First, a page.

‘Presumption in favour’ proposals still controversial

Government officials are willing to negotiate concessions to planning reforms in order to placate opponents of the introduction of a planned presumption in favour of sustainable development, Building understands.

The admission comes as the battle between the government and an increasingly organised group of anti-development and conservation campaigners over the proposed National Planning Policy Framework (NPPF) intensified this week.

The NPPF proposes that a “presumption in favour of sustainable development” occurs on all applications where the relevant council’s local plan is out of date or non-specific.

A senior source close to the negotiations said: “On the National Planning Policy Framework ministers are up for interesting ideas to improve the safeguards [to protecting the natural environment] that are already in the document.”

The comment comes after decentralisation minister Greg Clark met opposition groups including the National Trust and the Campaign for the Protection of Rural England (CPRE) on Thursday in a bid to address their concerns.

However, separate sources said that while the government wanted to talk to opponents, it was absolutely determined not to back down over the principle of the reforms, despite growing public concern. The source said: “Ministers remain firmly convinced of the case for the policy.”

Chancellor George Osborne and communities secretary Eric Pickles this week reiterated the government’s determination to push through the proposed reforms at all costs in a letter to the Financial Times. The ministers argued that planning reforms were key to economic recovery and that the current system costs the UK economy £3bn a year.

A separate source said: “The government feels firm about the real need to develop model which allows development to happen.”

’Planning does not mean at all costs’

At the beginning of the week, the chancellor and the communities secretary set out clearly the government’s commitment to planning reform. In an article in the Financial Times they said: “No one should underestimate our determination to win this battle. We will fight for jobs, prosperity and the right protection for our countryside.”

They went on to say that sticking with the old failed system puts at risk young people’s future prosperity and quality of life, reminding us that the debate over planning is much more than a technical one: it is at the heart of delivering the prosperity the country needs. The notion that this represents growth at all costs is wrong. There is no contradiction between increased levels of development and protecting and enhancing the environment, as long as development is planned and undertaken responsibly. That is after all what planning is all about. The planning system must play an active role in guiding development to sustainable solutions.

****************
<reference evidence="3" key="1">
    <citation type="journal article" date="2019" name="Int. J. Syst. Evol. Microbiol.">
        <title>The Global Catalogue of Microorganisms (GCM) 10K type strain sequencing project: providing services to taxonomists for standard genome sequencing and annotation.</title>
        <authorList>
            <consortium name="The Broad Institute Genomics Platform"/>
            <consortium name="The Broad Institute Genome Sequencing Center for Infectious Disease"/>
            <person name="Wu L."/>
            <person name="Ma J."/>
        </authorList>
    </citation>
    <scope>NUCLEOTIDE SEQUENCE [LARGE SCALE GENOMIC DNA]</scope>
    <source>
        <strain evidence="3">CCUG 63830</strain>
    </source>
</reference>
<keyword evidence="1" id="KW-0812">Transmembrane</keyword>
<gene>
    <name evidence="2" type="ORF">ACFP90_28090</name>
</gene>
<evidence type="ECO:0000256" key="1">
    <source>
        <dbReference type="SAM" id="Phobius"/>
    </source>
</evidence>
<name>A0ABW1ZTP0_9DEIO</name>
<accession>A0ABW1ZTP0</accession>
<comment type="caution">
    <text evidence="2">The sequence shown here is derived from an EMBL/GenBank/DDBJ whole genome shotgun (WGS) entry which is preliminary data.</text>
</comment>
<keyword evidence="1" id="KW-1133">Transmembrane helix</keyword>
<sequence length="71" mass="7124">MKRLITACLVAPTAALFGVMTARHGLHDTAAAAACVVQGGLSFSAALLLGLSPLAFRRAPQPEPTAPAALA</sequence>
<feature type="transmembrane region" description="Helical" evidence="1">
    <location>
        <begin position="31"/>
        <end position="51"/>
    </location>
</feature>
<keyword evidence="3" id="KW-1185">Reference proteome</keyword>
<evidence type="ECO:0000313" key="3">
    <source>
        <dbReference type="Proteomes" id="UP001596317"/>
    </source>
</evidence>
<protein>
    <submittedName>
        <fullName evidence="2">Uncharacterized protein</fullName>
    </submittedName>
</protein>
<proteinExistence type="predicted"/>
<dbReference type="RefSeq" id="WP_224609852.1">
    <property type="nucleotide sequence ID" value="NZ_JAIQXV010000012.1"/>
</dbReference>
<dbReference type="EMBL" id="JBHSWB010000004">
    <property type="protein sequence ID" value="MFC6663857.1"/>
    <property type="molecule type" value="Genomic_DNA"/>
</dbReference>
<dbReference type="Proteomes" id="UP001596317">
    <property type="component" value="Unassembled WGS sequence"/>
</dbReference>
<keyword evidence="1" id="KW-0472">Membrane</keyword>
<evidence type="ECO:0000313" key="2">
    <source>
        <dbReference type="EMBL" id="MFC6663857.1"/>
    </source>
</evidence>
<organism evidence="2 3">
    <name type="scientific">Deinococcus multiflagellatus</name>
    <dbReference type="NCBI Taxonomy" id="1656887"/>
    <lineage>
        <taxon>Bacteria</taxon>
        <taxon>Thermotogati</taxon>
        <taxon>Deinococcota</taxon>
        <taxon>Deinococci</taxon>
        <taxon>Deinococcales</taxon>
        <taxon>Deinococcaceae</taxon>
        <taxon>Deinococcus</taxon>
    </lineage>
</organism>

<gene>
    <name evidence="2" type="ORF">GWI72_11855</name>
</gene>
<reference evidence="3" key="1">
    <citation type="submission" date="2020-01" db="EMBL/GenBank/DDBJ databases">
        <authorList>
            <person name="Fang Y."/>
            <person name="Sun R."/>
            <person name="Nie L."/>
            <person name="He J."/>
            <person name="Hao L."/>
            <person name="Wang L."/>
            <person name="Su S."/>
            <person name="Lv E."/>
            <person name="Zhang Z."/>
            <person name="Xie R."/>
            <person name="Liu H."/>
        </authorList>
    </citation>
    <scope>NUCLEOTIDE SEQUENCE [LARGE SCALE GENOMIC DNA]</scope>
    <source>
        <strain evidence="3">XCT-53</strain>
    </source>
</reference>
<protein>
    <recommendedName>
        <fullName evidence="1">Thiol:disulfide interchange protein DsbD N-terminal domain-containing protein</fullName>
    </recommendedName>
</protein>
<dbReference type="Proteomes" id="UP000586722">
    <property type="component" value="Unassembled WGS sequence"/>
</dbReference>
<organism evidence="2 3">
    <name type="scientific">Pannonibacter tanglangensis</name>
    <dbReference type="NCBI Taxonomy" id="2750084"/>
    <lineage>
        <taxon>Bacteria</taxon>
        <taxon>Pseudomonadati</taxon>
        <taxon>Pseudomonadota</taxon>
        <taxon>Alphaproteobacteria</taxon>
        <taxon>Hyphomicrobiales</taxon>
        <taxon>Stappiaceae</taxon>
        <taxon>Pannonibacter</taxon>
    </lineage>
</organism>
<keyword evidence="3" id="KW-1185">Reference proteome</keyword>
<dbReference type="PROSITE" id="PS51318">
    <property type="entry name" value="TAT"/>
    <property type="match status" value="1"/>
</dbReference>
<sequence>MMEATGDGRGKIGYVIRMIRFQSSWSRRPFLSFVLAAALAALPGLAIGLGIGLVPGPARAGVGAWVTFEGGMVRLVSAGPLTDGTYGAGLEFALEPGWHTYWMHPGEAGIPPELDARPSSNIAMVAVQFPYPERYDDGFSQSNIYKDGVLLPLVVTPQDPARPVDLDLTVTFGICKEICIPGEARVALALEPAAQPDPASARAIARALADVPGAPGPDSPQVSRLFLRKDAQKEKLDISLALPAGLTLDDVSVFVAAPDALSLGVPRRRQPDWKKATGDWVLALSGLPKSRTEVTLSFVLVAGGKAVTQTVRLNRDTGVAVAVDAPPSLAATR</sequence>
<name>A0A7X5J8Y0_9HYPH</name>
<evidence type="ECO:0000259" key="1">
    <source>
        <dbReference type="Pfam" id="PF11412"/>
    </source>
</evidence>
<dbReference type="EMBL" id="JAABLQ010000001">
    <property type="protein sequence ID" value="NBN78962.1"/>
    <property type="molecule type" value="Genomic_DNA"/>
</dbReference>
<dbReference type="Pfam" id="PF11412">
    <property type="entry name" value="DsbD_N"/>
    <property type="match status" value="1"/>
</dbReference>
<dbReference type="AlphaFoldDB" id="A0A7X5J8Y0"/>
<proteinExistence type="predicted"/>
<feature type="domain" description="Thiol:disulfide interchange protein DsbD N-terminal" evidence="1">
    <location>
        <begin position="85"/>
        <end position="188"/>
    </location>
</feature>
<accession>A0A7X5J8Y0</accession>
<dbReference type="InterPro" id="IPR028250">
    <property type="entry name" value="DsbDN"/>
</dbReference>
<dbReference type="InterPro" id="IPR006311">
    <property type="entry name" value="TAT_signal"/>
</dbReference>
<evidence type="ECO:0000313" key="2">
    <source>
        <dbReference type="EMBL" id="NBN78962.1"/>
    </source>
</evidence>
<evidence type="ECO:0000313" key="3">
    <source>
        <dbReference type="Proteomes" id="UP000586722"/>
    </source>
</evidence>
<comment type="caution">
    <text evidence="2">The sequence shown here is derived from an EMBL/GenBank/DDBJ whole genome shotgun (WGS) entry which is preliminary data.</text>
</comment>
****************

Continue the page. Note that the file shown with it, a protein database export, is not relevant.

Our approach to planning is straightforward. It is based squarely on giving local people a greater say over future development and putting sustainability at the heart of the planning system. Our reforms are neither a nimby charter nor a green light for all development.

This simple message has been well understood by those developers who have recognised that the old ways of taking forward a development project will need to be replaced by collaboration with local communities. Communities understand this message too as is shown by their enthusiasm for producing neighbourhood plans to help shape the areas in which they live.

We need to plan positively for the future and in a way which encourages growth.  At the same time we need to preserve our heritage and to protect areas of outstanding natural beauty, national parks, sites of special scientific interest and the green belt.  That is what the proposed National Planning Policy Framework with its presumption in favour of sustainable development does.  

We will get nowhere by pretending that the current planning system is neither broken nor an impediment to enterprise.  It is self-evident to those who have recently tried to use the system. Reforming a slow, inefficient, costly and confrontational system is good news for us all and it is why the government remains committed to reform.

John Howell is parliamentary private secretary to decentralisation minister Greg Clark, and adviser for the government’s planning reforms